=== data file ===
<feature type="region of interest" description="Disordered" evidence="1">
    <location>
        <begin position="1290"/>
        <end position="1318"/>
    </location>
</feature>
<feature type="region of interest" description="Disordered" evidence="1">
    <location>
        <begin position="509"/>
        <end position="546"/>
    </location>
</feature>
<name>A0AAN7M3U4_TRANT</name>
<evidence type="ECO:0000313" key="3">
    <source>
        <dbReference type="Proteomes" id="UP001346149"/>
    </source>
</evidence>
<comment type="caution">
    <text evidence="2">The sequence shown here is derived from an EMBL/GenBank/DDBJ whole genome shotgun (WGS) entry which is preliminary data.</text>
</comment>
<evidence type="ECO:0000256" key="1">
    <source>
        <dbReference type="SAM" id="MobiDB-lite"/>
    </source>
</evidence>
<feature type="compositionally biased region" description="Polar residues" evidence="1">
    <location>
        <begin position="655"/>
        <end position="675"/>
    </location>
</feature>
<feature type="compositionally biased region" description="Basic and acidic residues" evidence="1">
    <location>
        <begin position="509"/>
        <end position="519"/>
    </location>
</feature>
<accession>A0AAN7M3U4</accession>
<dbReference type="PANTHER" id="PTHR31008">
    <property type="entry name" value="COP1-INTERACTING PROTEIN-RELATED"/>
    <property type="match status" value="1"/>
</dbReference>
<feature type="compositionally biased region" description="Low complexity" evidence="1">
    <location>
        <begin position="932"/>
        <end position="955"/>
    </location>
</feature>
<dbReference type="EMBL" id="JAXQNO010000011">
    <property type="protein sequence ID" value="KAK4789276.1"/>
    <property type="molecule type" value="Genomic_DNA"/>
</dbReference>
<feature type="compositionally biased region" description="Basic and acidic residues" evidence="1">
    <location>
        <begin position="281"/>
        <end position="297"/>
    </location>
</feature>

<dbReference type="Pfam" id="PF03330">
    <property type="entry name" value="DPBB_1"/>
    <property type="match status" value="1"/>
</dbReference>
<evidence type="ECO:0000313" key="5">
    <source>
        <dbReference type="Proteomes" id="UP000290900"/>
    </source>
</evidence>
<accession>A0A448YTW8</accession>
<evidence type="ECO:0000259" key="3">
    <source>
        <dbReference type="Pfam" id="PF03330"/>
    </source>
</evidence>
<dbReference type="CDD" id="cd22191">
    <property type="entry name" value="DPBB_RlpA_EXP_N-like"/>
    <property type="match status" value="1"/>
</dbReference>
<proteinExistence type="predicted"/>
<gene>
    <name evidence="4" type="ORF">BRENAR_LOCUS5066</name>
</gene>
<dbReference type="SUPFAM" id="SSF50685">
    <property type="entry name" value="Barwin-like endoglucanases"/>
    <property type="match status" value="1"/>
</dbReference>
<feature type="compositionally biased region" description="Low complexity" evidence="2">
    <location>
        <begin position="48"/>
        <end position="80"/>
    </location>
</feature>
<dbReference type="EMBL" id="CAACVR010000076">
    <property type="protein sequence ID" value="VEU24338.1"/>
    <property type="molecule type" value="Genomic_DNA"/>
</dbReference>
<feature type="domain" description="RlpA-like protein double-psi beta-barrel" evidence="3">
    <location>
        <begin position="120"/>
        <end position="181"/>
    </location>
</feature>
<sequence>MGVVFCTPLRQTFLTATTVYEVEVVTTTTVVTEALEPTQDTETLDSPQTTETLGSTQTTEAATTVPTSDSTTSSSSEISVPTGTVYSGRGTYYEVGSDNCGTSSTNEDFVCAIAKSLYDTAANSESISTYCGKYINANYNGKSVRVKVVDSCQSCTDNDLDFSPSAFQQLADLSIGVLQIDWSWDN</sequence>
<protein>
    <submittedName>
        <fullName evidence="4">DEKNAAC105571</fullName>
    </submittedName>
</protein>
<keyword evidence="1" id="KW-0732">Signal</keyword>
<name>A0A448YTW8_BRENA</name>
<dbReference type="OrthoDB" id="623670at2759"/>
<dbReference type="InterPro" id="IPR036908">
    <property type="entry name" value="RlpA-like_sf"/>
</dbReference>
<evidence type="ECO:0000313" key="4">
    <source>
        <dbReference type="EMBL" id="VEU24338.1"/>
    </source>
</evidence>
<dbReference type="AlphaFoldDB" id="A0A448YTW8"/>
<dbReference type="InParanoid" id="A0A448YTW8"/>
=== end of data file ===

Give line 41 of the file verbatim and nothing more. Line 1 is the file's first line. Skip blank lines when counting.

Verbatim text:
    <property type="entry name" value="COP1-INTERACTING PROTEIN-RELATED"/>